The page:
Ear mites are a pretty common problem for rabbits. Most infections aren’t serious, thankfully, and can be dealt with easily at home. If left untreated, the problem will get worse and can lead to serious infections, including meningitis and eventually death. Even a minor infection is a pain for a rabbit to deal with, so it’s better to get it taken care of as soon as you can.
Ear Mites in Rabbits: Recognize the Problem
It’s almost impossible to catch ear mites in rabbits before they start. They burrow deep into the ear canal, and there are virtually no visible signs of them. You may notice your rabbit is scratching or shaking their head a lot, but may not be able to actually see anything inside the ears.
Eventually, as the infestation grows, the mites will start to create scabs which will spread to the outer part of the ear. At this point, it’s pretty uncomfortable for the rabbit, but not dangerous as long as you act quickly to take care of it. It will look like a brown, waxy buildup at first. Shortly after, it will become scab-like or flaky, and your rabbit will be pretty unhappy.
Separate and Clean
Ear mites spread quickly, so get the rabbit out of there! Place the rabbit with the infection in a separate hutch and clean, clean, clean! You’ll want to disinfect everything you can, toss out the bedding and keep their permanent living area as clean as possible. The treatment should be done in an area where no other rabbits are going to be. Mites can survive for up to three weeks away from a host, so anywhere the infected rabbit has been is a hot spot.
As the breeder or owner, you also need to be vigilant in making sure you wash your hands after handling the infected rabbit. Mites can transfer from rabbit to people to rabbit, and then you’d have to start all over with treatment!
Ear mites in rabbits are common, so having a reliable home remedy for them is important. It’s actually quite simple to do, so long as you’re able to keep the rabbit from re-infecting themselves. There are a few easy ways to take care of the mites.
The most common natural home remedy for ear mites is oil. You can use most oils, like coconut or even vegetable oil. Just add a few drops at a time and the oil will smother the mites. Only use two or three drops, since more will be unhelpful and could make the rabbit uncomfortable. This method does take some time, and it’s vital to keep the rabbit separated until the infection is gone. Tea tree oil can help as well, to sooth the itching and help prevent infections from the scratches.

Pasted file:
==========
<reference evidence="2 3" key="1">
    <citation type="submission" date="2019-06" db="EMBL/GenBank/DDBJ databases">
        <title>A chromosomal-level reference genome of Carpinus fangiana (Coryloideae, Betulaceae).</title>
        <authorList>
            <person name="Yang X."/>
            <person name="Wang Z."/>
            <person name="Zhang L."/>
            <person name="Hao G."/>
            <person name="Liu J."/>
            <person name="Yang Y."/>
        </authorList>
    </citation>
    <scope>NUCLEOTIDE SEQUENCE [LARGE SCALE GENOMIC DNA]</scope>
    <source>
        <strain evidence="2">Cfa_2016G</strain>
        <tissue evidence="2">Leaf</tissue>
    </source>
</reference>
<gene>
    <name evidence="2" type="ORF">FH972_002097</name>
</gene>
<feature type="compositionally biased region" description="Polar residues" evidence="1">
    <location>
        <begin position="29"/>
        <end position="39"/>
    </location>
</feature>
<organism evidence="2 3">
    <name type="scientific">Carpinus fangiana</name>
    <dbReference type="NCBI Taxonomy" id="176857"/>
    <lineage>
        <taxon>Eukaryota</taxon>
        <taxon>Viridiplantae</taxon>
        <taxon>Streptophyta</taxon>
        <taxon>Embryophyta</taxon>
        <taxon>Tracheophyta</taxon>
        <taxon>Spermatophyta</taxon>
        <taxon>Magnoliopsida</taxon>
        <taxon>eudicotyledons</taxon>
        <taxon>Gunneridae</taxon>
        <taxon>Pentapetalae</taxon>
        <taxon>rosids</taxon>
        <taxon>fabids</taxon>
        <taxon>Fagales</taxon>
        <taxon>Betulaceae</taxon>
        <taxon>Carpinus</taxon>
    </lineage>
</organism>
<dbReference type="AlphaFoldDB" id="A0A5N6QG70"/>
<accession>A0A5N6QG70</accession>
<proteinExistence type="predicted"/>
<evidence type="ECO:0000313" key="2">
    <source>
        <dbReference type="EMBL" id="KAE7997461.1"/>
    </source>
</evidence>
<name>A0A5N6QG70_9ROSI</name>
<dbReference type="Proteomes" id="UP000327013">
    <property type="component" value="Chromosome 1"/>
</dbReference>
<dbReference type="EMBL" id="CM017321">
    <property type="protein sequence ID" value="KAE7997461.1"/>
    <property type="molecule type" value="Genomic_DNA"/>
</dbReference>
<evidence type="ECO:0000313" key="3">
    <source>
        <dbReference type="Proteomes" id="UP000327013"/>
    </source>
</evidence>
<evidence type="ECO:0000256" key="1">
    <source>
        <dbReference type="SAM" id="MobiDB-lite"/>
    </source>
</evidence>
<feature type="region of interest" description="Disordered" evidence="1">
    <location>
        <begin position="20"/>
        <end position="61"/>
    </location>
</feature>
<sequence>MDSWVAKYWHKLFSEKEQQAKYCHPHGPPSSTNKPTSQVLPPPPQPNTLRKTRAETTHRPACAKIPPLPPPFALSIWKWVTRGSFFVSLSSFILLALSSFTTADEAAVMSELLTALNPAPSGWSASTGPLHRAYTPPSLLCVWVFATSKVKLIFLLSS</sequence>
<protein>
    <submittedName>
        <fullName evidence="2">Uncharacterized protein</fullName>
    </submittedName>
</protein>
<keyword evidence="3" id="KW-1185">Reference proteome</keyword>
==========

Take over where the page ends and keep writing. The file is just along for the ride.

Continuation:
Do this treatment for two days, then every-other day for two weeks. Do it two more times — once at 21 days from the first treatment, and once at 28 days to make sure the mites won’t come back.
If you aren’t comfortable putting oil in your rabbit’s ear, you can also use honey. Mix three teaspoons of honey and three ounces of water, then coat the inside of the ear. This requires more than just a few drops of oil, but it should be followed on the same schedule. The honey is also a natural antibiotic and will help soothe irritated skin.
As with any common ailment, prevention is the best medicine. Ear mites in rabbits occur and spread most rapidly in overcrowded conditions, so don’t try to house too many animals in one area. Another big factor for ear mites seems to be stress. The animals get stressed out, and all of a sudden ear mite infections start popping up left and right.
Straw bedding tends to harbor mites, so switch to a different kind if that’s what you use. You can also pre-treat the animals with a gentle mixture either once a week or whenever you do other basic grooming, like nail trimming. A mix of mineral oil with a few drops of apple cider vinegar, and a few drops of a healing essential oil, like tea tree oil, can prevent mites from establishing an infection.
More than anything, remember that a mite infection is not pleasant for a rabbit to go through. Making sure it’s taken care of is an animal health and safety issue. Give your rabbits a little extra love — they’ll thank you for it!